(2016, Denis Villeneuve)
[5 out of 5 stars]
[Image courtesy of Roadshow Films]
There are three types of films I hold much admiration for, or respond strongly to. The first is the film that fills me with so much emotion, I feel that my body is unable to contain it. A heart-burst kind of movie. The second is the film that radically reshapes how you think movies should be in the way it is crafted. These are the successful formal experiments. And finally, the movie that feels like, just as you stand up in a theatre, the credits are rolling and then you walk outside in the brightness, you realise that a part of your brain has just been altered. ARRIVAL is all three of these movies. What a fitting title, Arrival. In such a dour year for the movies, and elsewhere, here comes something to reinvigorate a dampened, despondent mood.
Dr. Louisa Banks, played by Amy Adams in her best role in recent years, plays a linguistics expert tasked with translating communication between aliens. She is partnered with Ian Donnelly, a theoretical physicist played by Jeremy Renner and together they figure out why the aliens have arrived, specifically, finding out the purpose of their visit. The aliens arrive without warning in seed-like spaceships that land on various places around the world where they eerily hover a few metres above ground. Obviously, their technology is much more superior than ours but, as later revealed, they are much more advanced in so many other ways.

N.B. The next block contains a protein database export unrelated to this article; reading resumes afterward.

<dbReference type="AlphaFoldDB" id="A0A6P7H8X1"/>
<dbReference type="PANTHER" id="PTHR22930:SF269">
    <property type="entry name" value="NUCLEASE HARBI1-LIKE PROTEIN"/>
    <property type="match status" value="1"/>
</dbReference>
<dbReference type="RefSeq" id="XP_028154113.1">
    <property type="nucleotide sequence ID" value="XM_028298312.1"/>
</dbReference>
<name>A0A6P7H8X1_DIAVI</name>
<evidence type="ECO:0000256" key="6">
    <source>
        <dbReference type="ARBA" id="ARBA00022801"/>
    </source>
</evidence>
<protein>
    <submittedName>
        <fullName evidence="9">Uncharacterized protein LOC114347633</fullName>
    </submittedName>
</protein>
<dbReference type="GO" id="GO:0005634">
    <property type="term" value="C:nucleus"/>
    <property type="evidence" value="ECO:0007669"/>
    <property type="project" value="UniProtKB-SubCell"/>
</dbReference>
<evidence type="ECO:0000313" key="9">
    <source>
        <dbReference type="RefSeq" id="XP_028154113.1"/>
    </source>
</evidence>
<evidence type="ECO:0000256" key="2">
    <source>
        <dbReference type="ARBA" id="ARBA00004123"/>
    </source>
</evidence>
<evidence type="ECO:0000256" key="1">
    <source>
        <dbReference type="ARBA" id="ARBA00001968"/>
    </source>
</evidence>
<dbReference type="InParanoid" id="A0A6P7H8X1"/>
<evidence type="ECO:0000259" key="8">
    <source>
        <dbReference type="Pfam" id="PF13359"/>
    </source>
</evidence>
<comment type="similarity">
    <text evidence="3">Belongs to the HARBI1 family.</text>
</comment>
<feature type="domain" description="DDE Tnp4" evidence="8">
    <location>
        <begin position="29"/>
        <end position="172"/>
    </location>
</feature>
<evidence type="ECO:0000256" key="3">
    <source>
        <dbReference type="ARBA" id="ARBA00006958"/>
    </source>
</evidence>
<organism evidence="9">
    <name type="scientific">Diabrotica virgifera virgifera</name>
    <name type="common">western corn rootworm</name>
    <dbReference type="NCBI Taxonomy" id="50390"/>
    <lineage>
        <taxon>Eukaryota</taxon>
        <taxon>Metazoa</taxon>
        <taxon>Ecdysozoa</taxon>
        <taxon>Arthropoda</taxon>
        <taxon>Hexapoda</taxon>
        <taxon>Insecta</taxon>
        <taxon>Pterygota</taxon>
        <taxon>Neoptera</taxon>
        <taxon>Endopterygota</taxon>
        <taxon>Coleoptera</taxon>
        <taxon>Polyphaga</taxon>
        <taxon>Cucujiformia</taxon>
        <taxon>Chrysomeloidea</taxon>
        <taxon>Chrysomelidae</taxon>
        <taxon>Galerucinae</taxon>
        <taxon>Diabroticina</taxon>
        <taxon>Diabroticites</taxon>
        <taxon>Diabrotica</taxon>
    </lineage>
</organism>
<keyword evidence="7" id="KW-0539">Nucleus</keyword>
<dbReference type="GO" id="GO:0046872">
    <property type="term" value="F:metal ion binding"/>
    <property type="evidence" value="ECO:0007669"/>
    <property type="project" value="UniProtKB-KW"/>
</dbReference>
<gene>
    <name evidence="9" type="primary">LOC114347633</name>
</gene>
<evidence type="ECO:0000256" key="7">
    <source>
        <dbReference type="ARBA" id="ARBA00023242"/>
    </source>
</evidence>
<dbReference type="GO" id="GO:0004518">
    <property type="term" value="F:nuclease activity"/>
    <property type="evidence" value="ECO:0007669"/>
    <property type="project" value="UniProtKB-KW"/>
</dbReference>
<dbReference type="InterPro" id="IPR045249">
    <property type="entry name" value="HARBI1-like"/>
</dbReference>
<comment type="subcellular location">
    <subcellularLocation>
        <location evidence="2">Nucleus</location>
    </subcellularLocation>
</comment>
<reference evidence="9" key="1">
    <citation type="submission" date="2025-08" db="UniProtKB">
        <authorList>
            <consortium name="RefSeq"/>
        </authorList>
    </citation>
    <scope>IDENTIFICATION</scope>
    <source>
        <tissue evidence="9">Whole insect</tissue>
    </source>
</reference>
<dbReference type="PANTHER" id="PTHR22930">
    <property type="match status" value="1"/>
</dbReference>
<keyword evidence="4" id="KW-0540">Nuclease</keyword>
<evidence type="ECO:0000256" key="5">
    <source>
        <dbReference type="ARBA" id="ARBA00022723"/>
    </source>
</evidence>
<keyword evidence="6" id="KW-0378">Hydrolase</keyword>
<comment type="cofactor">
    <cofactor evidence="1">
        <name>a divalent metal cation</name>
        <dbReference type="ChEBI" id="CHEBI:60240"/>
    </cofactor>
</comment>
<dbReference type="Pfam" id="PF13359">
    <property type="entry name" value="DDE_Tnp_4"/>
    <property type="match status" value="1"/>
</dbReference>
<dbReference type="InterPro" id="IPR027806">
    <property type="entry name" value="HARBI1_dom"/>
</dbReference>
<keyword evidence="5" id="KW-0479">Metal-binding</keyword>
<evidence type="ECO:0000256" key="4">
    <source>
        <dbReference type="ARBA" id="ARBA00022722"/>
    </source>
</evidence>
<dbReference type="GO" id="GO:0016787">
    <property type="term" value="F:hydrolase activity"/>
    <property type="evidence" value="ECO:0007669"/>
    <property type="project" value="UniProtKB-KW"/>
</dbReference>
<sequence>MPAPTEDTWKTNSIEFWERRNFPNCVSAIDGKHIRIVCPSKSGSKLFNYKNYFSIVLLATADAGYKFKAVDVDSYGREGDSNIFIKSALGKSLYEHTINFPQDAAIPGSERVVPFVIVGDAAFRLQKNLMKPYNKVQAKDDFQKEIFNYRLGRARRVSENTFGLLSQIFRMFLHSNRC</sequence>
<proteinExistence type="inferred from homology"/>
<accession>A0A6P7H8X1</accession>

But before we meet the aliens, we are shown a montage much like the one in Pixar’s UP, this one telling the story between Dr. Banks and her daughter. The mother-daughter story is simple and familiar. It's a distillation of a life story told in brief, but moving strokes. It is not simply there to provide a backstory for the protagonist but it connects the entire story in a beautifully circular way. This microcosmic piece is webbed into the larger themes the movie delves into.
There is a theory mentioned by Dr. Banks called linguistic relativity (also known as the Sapir-Whorf hypothesis) which is the concept that a speaker’s language(s) affects their cognition, behaviour and perception of reality. A basic example is gendered nouns found in languages like German and French. Studies have shown that speakers who are fluent in these languages apply gendered qualities to objects. English speakers who don’t have gendered nouns embedded in their language usually don’t do this. This example refers to concrete nouns but it becomes interesting when abstract concepts such as emotion, space and time are involved. For example, a group of Australian Aboriginals who speak the language Kuuk Thaayorre experience space differently. Their language requires constant alignment with cardinal directions when describing space, so instead of an egocentric perception of space like English-speakers who use words like ‘left’ or ‘right’ to determine the location of a thing in relation to their own body, the Aboriginals locate based on the direction of their place in the land and not their bodies on its own. They say a thing is located ’southwest of your direction’ instead of say 'to the left behind you’, as English-speakers would.